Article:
51. Under her coat she has wings

Still silent and invisible, he dodged early morning traffic and crossed a few streets. There was an almost dead man in the alley he cut through to get to George’s apartment building. He stopped for a minute to look at him, and then remembered that George had insisted that the MMCo staffers all start carrying Narcan.

Colour slid back into the man’s cheeks. He gave an almighty snort and sat up so fast he would have done credit to a Sixer.

“Hi,” Michel said. He had taken the form of a feminized angel, just for laughs. “If you walk with me now, I’ll take you to the hospital and you can get clean. If you don’t, in about half an hour the Narcan will wear off and your high will come back, and your breathing will go away.”

“Lemme die,” the man said, leaning his head back into the scummy brick.

“As you wish, human,” Michel said, like a true stuck-up ass. “I have places to be anyway.” All Sixers who dealt with humans on a regular basis knew ‘the sandwich’, which was a three part illusion. The side facing the human you were talking was real enough to trick human vision, but not quite dense enough to fool another Sixer. The side facing the outside world shows nothing but the street scene, with the human, less the Sixer; once again, good enough to fool all but the most unusual human, but as subtle as a flare gun to another Sixer. In the middle, it was your normal human illusion, or whatever suited you. If you didn’t have to move, you could keep it up all day. If you did have to move, it was easier to make a ‘bubble’, which was your normal invisibility pushed out just enough to accommodate your human chum.

“Are you really an angel from Heaven?”

“Are you really a drug addict from Edmonton?” Michel responded, having stealthily turned his new friend’s pockets. He could already feel the man’s breathing slow again. He needed a drip, in hospital, or he was going to die. “God damnit,” Michel said, irritated that he might miss George. “I gotta make a phone call.”

“You’re not an angel!”

“Jesus Christ,” Michel said. He appeared to pull off a wing feather and handed it to the man. It was actually a swan’s wing feather. He tried to keep a couple in stock. “Fine. I’ll make a phone call and you can die while I watch. This day was a write-off anyway.”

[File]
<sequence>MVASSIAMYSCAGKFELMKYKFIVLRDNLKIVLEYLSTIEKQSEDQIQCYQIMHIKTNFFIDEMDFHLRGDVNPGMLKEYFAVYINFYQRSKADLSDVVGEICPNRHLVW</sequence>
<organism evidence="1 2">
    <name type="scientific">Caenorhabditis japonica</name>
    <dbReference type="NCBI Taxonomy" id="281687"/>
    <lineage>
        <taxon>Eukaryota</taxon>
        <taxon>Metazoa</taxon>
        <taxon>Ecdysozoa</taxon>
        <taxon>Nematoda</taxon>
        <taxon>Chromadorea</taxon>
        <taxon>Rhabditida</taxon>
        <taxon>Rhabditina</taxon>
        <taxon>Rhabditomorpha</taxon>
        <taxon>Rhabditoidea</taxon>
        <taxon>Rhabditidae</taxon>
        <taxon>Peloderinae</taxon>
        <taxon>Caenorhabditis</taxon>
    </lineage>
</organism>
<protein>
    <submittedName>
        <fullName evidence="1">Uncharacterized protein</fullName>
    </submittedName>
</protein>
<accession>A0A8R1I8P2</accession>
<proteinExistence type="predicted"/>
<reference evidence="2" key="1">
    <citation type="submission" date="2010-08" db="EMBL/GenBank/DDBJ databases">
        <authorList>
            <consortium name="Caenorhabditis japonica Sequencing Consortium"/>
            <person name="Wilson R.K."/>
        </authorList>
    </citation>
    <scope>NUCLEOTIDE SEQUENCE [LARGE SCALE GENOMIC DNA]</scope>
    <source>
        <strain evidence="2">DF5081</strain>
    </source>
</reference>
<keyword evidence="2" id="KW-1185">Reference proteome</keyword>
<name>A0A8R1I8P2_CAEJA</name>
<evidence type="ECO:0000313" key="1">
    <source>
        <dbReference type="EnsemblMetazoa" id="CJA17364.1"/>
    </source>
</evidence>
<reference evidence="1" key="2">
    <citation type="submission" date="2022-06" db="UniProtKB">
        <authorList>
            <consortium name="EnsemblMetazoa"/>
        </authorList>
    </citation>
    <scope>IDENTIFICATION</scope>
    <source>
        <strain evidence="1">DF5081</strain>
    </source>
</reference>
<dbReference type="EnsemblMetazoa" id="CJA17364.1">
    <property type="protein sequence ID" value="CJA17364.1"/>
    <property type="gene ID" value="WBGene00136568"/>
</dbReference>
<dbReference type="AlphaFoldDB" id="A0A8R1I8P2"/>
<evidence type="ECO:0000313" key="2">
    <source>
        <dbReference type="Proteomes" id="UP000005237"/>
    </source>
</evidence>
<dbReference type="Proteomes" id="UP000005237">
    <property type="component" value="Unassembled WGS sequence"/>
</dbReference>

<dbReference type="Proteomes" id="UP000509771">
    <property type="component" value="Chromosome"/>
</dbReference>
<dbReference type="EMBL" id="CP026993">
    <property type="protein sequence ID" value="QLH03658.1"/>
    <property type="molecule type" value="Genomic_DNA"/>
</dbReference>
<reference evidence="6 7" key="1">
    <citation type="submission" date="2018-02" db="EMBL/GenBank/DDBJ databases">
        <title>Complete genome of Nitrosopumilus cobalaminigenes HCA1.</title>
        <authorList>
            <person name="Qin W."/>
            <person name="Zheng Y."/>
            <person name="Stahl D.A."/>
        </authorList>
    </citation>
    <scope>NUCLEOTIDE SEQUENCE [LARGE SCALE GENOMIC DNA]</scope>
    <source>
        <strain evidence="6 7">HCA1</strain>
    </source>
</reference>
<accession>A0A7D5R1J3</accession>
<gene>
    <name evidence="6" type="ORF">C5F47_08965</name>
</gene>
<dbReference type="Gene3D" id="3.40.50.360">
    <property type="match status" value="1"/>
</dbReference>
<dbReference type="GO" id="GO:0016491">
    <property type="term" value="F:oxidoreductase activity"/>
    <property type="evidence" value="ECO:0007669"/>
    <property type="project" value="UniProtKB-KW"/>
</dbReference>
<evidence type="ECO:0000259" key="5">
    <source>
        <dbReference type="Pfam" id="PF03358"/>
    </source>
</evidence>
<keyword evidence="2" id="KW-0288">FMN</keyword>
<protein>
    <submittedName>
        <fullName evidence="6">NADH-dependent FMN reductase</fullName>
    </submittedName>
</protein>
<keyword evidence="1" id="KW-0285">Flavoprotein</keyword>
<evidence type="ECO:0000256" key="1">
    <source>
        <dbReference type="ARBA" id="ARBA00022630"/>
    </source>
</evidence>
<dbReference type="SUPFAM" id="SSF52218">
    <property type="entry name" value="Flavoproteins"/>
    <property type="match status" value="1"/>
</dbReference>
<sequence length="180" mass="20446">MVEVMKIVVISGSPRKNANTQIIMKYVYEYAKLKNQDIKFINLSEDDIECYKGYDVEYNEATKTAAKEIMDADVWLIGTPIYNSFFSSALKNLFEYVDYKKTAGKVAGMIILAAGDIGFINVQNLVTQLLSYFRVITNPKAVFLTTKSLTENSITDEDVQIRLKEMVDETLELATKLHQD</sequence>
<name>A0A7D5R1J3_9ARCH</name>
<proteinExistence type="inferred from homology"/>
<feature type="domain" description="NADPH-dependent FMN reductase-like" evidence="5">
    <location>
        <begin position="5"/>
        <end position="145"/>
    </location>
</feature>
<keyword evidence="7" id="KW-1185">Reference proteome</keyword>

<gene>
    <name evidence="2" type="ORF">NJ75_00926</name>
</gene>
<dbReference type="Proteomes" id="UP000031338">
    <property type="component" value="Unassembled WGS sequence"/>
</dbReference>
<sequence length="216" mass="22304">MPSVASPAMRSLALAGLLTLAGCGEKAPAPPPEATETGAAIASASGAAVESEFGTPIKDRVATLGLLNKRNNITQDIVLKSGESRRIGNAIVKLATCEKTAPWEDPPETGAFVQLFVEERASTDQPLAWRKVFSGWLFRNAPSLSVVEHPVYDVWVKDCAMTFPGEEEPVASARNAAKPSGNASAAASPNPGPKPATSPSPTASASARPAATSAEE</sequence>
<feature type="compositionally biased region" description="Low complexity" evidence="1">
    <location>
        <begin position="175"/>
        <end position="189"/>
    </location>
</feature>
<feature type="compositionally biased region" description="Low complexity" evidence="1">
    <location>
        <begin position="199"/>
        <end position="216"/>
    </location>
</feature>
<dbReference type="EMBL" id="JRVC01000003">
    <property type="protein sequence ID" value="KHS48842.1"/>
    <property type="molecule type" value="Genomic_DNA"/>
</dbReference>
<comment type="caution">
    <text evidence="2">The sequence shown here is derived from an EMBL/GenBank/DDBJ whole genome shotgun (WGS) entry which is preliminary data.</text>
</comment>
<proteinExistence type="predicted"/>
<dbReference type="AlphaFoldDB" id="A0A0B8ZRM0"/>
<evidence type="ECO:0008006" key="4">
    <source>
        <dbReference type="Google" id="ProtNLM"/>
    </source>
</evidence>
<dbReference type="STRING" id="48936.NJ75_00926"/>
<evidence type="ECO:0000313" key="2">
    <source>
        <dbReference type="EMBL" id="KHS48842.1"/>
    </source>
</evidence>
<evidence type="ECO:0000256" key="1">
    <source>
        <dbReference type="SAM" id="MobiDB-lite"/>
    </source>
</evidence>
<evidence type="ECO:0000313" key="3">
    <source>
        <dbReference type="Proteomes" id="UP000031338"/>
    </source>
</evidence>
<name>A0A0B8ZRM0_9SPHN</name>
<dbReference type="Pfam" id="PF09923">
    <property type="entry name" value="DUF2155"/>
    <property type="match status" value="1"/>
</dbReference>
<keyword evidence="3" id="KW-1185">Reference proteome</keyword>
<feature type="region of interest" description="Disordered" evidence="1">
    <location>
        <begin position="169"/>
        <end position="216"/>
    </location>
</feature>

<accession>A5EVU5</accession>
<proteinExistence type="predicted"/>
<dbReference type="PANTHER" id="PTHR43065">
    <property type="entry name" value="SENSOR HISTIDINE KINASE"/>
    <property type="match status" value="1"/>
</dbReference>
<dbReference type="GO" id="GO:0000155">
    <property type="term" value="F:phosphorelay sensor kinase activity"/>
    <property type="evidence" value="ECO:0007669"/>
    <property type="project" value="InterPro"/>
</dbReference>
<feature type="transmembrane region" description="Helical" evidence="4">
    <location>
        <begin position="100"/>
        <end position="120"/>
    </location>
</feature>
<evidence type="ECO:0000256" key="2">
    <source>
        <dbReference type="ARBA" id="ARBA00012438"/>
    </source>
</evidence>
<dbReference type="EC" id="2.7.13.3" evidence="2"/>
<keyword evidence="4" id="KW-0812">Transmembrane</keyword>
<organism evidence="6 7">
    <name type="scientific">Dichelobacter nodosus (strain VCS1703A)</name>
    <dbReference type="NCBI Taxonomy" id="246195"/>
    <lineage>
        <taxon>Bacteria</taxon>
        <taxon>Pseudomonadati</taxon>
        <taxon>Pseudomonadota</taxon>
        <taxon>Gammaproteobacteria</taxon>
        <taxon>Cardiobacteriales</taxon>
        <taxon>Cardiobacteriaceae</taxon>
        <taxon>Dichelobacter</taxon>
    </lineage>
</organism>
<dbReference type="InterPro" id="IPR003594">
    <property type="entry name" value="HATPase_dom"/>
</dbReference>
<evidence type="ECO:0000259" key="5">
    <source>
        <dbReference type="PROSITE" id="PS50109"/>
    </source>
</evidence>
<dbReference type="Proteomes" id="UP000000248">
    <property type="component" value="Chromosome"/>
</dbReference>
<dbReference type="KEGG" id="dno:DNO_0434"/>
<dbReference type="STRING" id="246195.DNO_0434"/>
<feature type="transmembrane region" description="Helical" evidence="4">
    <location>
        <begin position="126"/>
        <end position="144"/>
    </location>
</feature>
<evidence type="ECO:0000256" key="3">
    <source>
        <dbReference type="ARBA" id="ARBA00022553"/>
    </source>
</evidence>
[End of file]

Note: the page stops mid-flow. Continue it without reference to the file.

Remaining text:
The conversation took place in Greek.

“Don’t leave yet,” Michel said.

“I have appointments all day starting in half an hour, so, no, I’m not hanging around for you,” George said. “I was about to jump in a cab.”

“Give me the address and I’ll meet you there.”

“You already met Cy,” George said. “It’s his house in North Van.” He provided the address.

“I had a different face,” Michel said.

“He’s okay with that. Explain it once and he’ll be fine.”

“One of the smart ones,” Michel said.

“See you there,” George said, and hung up.

Michel said to the man, “Let’s take a ride.”

The poor man shit himself in terror as Michel tucked him into one of his pockets and started to trot toward Burrard. They were not even a kilometre from the St. Paul’s Hospital emergency entrance. Flat out, he could make it in seven minutes, slower, obviously than it would have been if he wasn’t carrying 140 pounds of shit and regret.

As he crossed Robson Street the man passed out again. Michel started squeezing him to keep air going in and out, since humans, the poor dears, aren’t much good without air. In the parking lot Michel snuck behind a truck so that when he emerged, transferring his cargo from his pocket to his arms, he looked like a regular citizen trying to help this poor sick man. While yelling for Narcan, he suctioned off as much of the shit as he could out of respect for the staff. Then he ran down a corridor at random, found a blind spot to vanish in and a safe place to dispose of the shit.

“Finally back on my own schedule!” he said. He waited until somebody triggered the emergency sliding doors and then ran back up Burrard. 

He turned right on Canada Place and bounced over various obstacles while fare jumping, until he was balanced on one of the Seabus masts.